Articles · Books · The Lutterworth Press

Where institutional narcissism becomes a spiritual sickness

From 2004-2010 I worked as diocesan safeguarding advisor (DSA) for the Church of England in Bath and Wells. I thought I would have something to offer from my previous training and experience as a social worker and as a psychoanalytic psychotherapist. Part of the support structure was an excellent group of DSAs from other Christian denominations. It was the Catholic and Anglican DSAs rather than the Methodists, United Reformed or Baptists who tended to adopt ‘gallows humour’ whilst discussing the way their institutions responded to abuse. Why? Well, all was not what it seemed, especially when situations involved alleged abuse by priests where there was an almost perverse lack of empathy towards survivors in contrast to support for the alleged perpetrators, and where the church’s reputation took precedence over best practice and guidelines. Through my own experiences I began to realise that below the veneer of pleasantries were levels of complexity, deception and anxiety in the mainstream churches that made the NHS adolescent psychiatric unit where I had previously worked seem like a vicar’s tea party.

In many ways the church’s response to abuse by priests replicates the dynamic of power and control between perpetrator and victim where the solipsism and self-justification of the perpetrator takes precedence over any needs of the victim, and where the self-serving sense of entitlement and renunciation of responsibility by the perpetrator in denial of what has happened is frequently mirrored by the institution.  

It’s not unusual to defend against disturbing feelings elicited by child sexual abuse, and deception and defensive processes have been the default position of the church hierarchy as a way of combating anxiety for a long time. These ways of responding are what I have called a spiritual sickness linked to institutional narcissism. All organisations and institutions are to a certain extent healthily narcissistic – they have to be to survive and to thrive. However, the Church has become unhealthily stuck at the level of survival to the detriment of thriving, often complacently dominated by its own internal self-preoccupations (usually to do with sex, gender and power), to the extent that it is increasingly out of touch with society, and reliant on self-generating authoritarian structures. In Sex, Power, Control I research what that means and why such an ethos still predominates in the response to survivors despite the advances in safeguarding procedures and trainings.

One example of the use of a defence in the mainstream churches has been to act secretly. Secrecy is not only a central dynamic between the sexual abuser and the child or young person but this same dynamic has permeated the way that the church hierarchy has responded over decades to disclosures, especially those involving priests and those in religious orders. Secrecy and deception were for many years efficiently pursued through internal and arcane legal systems, such as canon law, or managed discreetly within the church hierarchy.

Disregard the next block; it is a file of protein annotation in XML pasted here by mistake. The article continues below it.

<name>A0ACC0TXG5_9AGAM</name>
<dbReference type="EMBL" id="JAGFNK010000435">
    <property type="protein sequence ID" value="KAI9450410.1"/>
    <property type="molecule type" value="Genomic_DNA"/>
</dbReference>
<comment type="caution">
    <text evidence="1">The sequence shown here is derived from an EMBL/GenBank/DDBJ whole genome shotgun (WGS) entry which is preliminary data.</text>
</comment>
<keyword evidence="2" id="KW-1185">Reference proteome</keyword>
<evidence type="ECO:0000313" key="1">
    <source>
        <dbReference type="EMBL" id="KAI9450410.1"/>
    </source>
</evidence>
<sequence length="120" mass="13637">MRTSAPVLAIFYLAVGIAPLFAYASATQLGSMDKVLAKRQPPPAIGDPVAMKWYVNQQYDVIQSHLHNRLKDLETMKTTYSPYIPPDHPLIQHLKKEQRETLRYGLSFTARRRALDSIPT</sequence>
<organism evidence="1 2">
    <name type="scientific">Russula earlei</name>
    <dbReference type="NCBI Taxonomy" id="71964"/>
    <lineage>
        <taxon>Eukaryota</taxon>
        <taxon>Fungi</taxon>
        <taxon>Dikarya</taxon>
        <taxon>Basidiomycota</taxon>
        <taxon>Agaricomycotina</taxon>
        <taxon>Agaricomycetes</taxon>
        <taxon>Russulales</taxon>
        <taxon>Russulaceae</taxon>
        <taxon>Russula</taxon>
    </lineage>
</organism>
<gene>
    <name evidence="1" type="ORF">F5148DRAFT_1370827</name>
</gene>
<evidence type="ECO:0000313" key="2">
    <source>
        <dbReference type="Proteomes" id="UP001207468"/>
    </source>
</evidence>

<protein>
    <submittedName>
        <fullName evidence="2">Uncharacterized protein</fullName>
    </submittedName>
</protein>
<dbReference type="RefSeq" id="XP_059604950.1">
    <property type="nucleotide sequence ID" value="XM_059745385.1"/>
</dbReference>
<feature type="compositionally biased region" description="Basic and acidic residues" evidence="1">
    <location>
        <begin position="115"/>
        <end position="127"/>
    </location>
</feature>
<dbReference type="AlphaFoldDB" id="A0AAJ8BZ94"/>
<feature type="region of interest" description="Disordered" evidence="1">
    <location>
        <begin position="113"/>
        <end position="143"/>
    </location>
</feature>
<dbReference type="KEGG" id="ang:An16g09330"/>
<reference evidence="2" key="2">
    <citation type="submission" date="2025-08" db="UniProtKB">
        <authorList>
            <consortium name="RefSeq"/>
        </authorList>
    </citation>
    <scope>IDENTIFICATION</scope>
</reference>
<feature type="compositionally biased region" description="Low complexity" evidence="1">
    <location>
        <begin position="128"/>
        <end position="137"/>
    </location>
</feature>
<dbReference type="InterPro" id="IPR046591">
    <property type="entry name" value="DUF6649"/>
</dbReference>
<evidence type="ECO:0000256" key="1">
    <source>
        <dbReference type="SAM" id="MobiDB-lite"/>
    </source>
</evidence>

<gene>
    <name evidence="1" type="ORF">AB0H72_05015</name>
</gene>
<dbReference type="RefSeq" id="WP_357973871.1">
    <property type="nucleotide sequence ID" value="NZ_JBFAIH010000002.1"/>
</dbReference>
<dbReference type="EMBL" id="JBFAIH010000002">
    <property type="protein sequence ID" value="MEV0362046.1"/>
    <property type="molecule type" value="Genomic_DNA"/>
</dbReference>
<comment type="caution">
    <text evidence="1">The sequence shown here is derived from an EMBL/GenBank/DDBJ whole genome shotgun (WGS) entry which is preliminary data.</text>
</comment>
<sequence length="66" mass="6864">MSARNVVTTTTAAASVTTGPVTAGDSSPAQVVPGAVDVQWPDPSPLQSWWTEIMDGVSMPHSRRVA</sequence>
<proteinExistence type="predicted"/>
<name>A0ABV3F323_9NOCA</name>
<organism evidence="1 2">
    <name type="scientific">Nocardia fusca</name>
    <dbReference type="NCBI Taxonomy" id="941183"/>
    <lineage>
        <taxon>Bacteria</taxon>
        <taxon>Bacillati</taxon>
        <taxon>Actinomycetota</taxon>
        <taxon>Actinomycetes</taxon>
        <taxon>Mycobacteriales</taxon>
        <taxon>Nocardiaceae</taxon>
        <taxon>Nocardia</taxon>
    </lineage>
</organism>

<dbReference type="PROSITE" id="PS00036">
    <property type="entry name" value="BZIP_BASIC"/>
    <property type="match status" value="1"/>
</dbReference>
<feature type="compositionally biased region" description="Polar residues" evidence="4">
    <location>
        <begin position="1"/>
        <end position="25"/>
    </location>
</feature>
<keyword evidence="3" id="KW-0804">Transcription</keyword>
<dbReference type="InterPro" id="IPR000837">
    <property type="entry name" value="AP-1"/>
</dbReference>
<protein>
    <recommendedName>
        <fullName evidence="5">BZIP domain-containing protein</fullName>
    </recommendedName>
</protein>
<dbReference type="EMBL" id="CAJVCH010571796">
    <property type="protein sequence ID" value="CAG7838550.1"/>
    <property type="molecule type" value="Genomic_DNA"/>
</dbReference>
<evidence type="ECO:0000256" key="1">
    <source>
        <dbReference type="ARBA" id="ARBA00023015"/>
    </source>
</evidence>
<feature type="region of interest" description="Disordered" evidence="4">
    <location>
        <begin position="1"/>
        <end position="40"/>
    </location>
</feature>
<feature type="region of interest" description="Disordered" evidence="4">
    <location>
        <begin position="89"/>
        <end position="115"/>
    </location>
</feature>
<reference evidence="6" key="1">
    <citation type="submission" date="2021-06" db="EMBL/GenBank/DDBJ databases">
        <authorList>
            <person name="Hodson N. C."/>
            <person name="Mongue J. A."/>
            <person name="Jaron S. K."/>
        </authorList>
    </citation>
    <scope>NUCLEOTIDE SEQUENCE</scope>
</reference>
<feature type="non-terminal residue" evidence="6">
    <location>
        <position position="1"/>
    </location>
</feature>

One example of such discreet management was the case of the Reverend David Smith from Clevedon in Somerset, who first came to the attention of the public in 2007; it later emerged that his paedophilic behaviour had been well known for a number of years, but only to the church hierarchy. This case is significant because, as a result of what came out at his trial in 2007, the Past Cases Review was instituted where all old files were to be assessed for safeguarding concerns. Whilst later findings would reveal that this review was inadequate and in itself a ‘cover-up’, it was still an important moment of recognition that situations had always been managed with scant regard for victims and survivors. I had first-hand experience of such secrecy when, following Smith’s arrest, it was assumed that the situation would be handled centrally and that my role would be limited. The hierarchy closed ranks by rallying around one another to minimise the damage that the arrest might cause in the diocese. I was seen as peripheral (not ordained, female and not, as it turned out, ‘in the know’ about what had been going on). Here was the ‘closed system’ in operation, for I found out there was a long history to this case; Smith was a serial sexual predator who had been ‘managed pastorally’. As the safeguarding advisor, I had not been told about Smith’s history and knew nothing about the past allegations (I found out about his abuse of boys over a 30-year period from the press reports at the trial). Indeed,I only learnt then that there was indeed a ‘special’ file which contained details of clergy who had in one way or another ‘transgressed’. It was some time later that I was allowed to view the file. The dynamic of collusion in high places, secrecy, avoidance, proceduralism and obfuscation held sway.